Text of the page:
Just in From Scandinavia: Nordic Music Round-Up 5 | New music reviews, news & interviews
Just in From Scandinavia: Nordic Music Round-Up 5
Nightmarish Norwegians, Francophile Danes, regal Swedes, in-your-face Icelanders and Finns voyaging to inner space
Also from Norway, jazz guitarist Stian Westerhus - in contrast to Philco Fiction - is all about texture and how he merges his playing with the other elements brought to his often experimental music. Although his two new albums take different approaches, each is – in equal measures - challenging and satisfying. The Matriarch and the Wrong Kind of Flowers, mostly recorded in Oslo's Emanuel Vigeland Mausoleum to take advantage of the echo, is a series of shifting soundscapes which mutate the guitar into a violin, a cello or harmonium. Nightmarishly intense, the result would be at home on a David Lynch soundtrack. Didymoi Dreams, a partnership between Westerhus and improvising vocalist Sidsel Endresen, uses the guitar to set up precise, plangent and drifting frameworks through which Endresen interweaves trills and gurgles, and even evokes throat music. The pairing of vocalist and guitarist is seamless.
Stian Westerhus and Sidsel Endresen improvise live, 2011
The Faroese label tutl has been busy, extending its reach beyond the remote island group. White Flag Society are the Denmark-based duo of Norwegian-Danish singer Jullie Hjetland and Danish producer Henrik Marstal. Their debut tutl album, Surrender, is electronica-bedded folk-pop project nodding towards The Pixies and Cranberries and exhibits stadium-filling, lighters-aloft ambition. Also from tutl and more fun are MonkeyRat who, although based in Denmark, include musicians from the Faroes. Frontwoman Anna Iachino is of Canadian/Italian extraction. Their Sunshine is rap-jazz-funk-reggae-soul, and eschews the metal such a blend would normally take on board. Tokin’ figures pretty high on MonkeyRat’s agenda.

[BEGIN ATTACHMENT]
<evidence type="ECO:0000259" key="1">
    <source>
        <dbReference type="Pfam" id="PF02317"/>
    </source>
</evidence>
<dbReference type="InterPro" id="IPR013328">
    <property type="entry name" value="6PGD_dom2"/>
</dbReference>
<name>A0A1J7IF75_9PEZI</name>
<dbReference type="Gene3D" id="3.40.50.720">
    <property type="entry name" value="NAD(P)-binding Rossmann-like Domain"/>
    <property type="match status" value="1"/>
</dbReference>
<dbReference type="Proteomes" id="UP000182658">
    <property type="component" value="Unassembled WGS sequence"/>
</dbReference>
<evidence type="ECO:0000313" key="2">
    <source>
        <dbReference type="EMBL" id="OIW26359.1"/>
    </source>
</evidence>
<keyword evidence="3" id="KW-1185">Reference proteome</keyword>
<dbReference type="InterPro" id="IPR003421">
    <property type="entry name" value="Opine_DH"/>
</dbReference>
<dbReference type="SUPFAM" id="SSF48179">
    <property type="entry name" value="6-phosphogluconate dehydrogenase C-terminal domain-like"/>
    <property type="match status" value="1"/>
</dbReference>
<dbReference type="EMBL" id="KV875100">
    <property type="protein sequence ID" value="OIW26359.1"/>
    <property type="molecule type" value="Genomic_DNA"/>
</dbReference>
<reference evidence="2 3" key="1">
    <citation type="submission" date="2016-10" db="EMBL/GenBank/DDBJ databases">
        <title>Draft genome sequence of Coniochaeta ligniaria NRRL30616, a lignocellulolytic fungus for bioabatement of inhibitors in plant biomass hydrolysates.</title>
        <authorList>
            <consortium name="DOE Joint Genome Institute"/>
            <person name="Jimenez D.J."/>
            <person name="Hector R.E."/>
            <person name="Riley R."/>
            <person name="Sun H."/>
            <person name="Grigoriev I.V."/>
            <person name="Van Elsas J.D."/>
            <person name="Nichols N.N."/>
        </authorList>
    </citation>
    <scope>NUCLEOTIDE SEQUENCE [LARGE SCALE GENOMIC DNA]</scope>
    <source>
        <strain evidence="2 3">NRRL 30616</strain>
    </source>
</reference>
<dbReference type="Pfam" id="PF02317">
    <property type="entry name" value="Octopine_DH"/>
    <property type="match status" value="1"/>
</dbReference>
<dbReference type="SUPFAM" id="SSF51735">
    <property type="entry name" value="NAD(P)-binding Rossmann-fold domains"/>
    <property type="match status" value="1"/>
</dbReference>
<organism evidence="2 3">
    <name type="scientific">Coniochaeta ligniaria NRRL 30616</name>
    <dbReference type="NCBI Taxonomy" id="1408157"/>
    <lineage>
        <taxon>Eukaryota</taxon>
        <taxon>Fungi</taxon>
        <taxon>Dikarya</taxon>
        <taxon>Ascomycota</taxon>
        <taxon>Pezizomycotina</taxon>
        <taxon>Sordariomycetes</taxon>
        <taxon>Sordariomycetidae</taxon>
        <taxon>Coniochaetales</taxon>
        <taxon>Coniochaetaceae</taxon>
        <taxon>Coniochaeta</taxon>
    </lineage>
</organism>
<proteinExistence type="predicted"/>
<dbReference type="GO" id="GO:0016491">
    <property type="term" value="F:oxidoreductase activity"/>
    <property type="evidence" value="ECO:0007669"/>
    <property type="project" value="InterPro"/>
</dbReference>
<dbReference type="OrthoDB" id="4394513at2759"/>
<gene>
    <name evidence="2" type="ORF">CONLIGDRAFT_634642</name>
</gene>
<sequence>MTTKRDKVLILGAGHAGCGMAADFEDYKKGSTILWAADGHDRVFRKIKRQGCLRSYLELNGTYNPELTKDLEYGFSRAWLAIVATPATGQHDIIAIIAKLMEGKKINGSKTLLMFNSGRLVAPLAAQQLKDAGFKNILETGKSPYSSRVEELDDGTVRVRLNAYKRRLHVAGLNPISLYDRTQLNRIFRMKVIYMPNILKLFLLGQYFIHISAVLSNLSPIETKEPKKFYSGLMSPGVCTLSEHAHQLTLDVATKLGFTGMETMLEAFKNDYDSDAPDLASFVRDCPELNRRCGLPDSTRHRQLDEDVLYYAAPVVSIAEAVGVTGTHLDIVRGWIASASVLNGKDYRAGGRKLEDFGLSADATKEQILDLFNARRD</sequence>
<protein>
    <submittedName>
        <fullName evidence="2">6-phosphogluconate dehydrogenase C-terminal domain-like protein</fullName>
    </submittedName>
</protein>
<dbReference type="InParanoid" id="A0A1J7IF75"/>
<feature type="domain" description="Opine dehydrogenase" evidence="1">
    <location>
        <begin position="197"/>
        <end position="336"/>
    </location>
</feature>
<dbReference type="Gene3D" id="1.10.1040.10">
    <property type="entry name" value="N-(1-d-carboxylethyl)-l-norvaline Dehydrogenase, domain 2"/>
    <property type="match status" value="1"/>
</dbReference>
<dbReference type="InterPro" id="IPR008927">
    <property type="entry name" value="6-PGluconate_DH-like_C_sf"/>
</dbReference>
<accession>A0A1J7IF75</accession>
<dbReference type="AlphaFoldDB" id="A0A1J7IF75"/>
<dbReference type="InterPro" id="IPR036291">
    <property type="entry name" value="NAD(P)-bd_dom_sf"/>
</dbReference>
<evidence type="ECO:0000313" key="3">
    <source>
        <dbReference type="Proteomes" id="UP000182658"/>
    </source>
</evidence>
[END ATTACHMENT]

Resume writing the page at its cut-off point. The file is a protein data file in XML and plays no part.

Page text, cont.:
Listen to “Amsterdam” from MonkeyRat’s Sunshine
With a somewhat different agenda, the album Deeyah Presents Nordic Woman brings together 18 female artists from across Scandinavia – a track apiece, all previously released. The liner notes refer to “Nordic legends [which] feature women of extraordinary strength, wisdom and valour”. Deeyah is a Norwegian-Pakistani/Afghan producer dedicated to celebrating female musical heritage and bringing attention to the barriers women face. The album mostly draws from folk in all its forms, with the powerful vocals of “Raudan Synty” by Finland’s Suden Aika a particular standout.
Catching up with what’s come in over the summer months, the album shouting loudest is the debut from Icelandic sextet Of Monsters and Men. They’re cleaning up in America with what, on the face of it, seems to be a hybrid of Mumford & Sons and Arcade Fire which could have been cooked up in a laboratory. But My Head is an Animal offers more than a first pass suggests. Nanna Bryndis Hilmardóttir’s voice carries anthemic melodies, but is immediate and fragile – a counterpoint to the drama of the surging performances which underpin it. Intimacy is usually sacrificed when embracing the big music, but Of Monsters and Men strike a rare balance, unlike our next Icelanders who go all out for impact.
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